EcoWatch: Plastic Pollution Has Breached ‘Planetary Boundary’

A participant takes part in a beach clean-up on Hong Kong's outlying Lamma island on May 27, 2018. - More than two thousand volunteers hit the beach on an outlying island of Hong Kong for a mass rubbish clean-up on May 27 as environment campaigners warned plastic is killing sea …
ANTHONY WALLACE/AFP/Getty

The introduction of “novel entities,” especially plastics, into the environment has now exceeded earth’s “planetary boundary,” EcoWatch reported Tuesday.

Novel entities, or “manufactured chemicals that do not appear naturally in large quantities and have the potential to disrupt Earth’s systems,” join global warming, biodiversity loss, habitat loss, and nitrogen and phosphorous pollution in the list of destructive phenomena that have exceeded our planetary boundaries, Olivia Rosane writes for EcoWatch.

According to the Stockholm Resilience Center (SRC), scientists have identified nine processes that regulate the stability and resilience of the Earth system. Planetary boundaries would represent thresholds within which “humanity can continue to develop and thrive for generations to come.”

“Crossing these boundaries increases the risk of generating large-scale abrupt or irreversible environmental changes,” SRC asserts.

In her article, Ms. Rosane cites a study published this week in Environmental Science and Technology, which argues that “the planetary boundary for novel entities has been exceeded by human activity.”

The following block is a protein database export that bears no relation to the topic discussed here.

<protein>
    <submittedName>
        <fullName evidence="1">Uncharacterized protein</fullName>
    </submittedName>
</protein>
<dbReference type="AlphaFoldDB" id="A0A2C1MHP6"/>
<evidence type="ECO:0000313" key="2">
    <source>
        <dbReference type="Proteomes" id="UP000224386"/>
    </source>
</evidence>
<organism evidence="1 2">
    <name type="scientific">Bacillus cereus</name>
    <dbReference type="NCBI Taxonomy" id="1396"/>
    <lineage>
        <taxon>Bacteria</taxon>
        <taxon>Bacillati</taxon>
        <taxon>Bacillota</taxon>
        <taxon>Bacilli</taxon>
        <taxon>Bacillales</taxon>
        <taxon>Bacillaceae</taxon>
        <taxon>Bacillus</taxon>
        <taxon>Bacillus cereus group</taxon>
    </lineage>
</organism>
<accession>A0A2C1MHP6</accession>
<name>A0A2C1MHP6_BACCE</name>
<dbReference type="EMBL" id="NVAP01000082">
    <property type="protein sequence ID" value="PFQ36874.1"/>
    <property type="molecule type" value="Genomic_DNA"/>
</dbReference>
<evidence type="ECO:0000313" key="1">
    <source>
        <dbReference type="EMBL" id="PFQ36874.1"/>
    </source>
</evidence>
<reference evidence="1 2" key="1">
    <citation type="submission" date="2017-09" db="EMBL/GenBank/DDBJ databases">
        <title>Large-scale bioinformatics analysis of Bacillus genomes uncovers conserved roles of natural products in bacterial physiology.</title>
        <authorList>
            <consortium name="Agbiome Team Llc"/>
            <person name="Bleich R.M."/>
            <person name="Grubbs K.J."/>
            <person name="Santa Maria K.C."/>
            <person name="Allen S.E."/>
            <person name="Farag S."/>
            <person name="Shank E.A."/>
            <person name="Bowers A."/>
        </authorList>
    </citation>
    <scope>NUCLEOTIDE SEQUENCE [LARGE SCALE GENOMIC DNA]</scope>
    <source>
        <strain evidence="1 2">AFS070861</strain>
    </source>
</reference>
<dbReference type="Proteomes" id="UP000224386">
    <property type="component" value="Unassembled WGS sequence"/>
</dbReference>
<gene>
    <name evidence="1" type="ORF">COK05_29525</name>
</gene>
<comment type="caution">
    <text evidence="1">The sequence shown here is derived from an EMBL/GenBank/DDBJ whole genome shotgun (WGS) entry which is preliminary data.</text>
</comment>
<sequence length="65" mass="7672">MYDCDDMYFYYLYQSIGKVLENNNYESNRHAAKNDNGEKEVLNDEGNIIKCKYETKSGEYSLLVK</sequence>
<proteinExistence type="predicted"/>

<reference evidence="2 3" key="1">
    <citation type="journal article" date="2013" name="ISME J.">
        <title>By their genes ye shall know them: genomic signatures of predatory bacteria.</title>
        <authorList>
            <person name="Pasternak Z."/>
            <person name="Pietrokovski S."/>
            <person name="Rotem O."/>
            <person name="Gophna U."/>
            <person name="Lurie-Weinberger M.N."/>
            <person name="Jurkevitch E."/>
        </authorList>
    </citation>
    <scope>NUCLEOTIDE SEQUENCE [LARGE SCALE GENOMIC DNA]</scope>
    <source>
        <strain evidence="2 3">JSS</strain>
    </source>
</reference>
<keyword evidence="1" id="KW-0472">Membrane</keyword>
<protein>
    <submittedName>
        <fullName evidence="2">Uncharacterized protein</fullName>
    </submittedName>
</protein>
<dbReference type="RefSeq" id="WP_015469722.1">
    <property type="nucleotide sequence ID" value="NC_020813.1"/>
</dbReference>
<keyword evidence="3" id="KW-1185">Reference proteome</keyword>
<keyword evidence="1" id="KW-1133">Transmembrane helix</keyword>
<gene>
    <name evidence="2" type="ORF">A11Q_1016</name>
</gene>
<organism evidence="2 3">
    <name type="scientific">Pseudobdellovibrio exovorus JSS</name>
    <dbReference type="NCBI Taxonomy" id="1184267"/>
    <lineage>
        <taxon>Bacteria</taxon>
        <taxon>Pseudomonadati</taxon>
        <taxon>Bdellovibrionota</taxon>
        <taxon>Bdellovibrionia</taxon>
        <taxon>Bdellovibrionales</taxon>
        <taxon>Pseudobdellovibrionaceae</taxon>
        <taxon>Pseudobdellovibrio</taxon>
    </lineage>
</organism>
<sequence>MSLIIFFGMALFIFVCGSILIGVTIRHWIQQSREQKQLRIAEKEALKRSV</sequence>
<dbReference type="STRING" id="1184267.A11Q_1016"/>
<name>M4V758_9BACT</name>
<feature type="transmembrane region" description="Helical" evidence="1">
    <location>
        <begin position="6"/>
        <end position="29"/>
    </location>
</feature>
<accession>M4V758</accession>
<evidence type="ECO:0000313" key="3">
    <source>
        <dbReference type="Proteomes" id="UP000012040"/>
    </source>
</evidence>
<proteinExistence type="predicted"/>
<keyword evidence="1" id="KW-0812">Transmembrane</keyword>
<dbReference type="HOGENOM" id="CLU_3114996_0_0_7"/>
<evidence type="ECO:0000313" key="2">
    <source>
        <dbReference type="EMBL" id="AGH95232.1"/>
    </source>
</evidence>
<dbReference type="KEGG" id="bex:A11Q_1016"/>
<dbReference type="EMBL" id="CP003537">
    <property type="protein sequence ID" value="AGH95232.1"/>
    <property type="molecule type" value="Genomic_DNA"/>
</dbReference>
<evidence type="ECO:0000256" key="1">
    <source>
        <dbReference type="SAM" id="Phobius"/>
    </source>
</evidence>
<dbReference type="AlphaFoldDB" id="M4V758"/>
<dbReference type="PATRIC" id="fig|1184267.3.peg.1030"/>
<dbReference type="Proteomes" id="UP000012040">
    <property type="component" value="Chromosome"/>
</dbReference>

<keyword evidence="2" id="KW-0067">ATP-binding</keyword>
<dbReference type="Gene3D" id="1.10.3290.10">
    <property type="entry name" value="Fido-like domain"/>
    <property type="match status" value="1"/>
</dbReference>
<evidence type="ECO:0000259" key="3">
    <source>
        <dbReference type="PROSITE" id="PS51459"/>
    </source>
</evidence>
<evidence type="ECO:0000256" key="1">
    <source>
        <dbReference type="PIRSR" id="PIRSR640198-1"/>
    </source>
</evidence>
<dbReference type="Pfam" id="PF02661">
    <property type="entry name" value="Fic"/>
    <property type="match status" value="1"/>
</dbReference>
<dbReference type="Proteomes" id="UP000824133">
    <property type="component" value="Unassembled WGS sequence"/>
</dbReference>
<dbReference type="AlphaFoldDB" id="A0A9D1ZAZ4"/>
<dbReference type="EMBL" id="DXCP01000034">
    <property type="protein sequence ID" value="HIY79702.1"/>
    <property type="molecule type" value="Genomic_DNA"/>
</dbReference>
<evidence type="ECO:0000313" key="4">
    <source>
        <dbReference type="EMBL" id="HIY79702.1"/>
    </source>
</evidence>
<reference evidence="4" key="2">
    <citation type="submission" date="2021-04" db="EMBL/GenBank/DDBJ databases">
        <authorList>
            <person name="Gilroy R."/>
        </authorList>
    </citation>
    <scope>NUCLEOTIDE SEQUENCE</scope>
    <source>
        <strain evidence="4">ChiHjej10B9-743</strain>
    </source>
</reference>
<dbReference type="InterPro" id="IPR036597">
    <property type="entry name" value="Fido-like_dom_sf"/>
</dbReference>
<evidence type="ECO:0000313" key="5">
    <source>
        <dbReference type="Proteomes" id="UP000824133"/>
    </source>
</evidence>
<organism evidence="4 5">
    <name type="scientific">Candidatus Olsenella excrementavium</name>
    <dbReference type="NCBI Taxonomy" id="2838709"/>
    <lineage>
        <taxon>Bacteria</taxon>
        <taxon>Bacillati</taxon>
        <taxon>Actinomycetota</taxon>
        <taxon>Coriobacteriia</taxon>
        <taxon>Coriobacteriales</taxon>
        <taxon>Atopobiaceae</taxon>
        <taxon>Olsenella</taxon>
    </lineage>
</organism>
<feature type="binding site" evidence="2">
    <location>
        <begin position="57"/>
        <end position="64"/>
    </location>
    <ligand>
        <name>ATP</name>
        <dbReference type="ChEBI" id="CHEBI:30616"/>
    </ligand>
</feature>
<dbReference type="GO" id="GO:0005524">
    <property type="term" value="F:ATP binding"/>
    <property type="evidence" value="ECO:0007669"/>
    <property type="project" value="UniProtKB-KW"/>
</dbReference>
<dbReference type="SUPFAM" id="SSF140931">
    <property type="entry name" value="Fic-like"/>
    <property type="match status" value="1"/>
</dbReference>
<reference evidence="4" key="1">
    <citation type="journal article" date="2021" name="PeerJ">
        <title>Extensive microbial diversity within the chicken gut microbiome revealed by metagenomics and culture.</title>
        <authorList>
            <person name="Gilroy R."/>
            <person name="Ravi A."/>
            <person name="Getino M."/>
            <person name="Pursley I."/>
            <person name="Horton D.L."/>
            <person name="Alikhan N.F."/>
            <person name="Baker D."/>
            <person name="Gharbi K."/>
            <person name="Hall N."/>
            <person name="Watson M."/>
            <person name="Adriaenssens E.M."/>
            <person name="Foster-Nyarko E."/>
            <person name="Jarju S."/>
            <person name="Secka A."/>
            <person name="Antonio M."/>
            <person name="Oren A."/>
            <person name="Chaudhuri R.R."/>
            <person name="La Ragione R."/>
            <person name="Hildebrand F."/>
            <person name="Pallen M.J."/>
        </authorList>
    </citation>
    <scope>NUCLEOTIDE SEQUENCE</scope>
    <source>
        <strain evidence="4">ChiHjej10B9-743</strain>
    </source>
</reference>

Patricia Villarubia-Gómez, co-author of the study, told EcoWatch that humanity’s production of plastics and other novel entities currently surpasses what the earth can handle.

“The pace that societies are producing and releasing new chemicals and other novel entities into the environment is not consistent with staying within a safe operating space for humanity,” she said.

“For a long time, people have known that chemical pollution is a bad thing,” said Dr. Sarah Cornell, another study co-author. “But they haven’t been thinking about it at the global level. This work brings chemical pollution, especially plastics, into the story of how people are changing the planet.”

Among all manufactured chemicals plastics are “especially concerning,” the study argues, both because of the quantity being produced and their diverse chemical makeup that can “enter the environment in new combinations when they degrade.”

“The whole production cycle of plastics carries climate impacts,” the study warns, and “plastics may also affect biodiversity through physical impacts, for example, via entanglement or ingestion, adding to other large pressures on biodiversity.”

“The understanding of what is harmful or hazardous from a planetary perspective has thus expanded to include effects beyond toxicity as the current major focus of chemicals management,” it declares.

The authors recommend “taking urgent action to reduce the harm associated with exceeding the boundary by reducing the production and releases of novel entities, noting that even so, the persistence of many novel entities and/or their associated effects will continue to pose a threat.”

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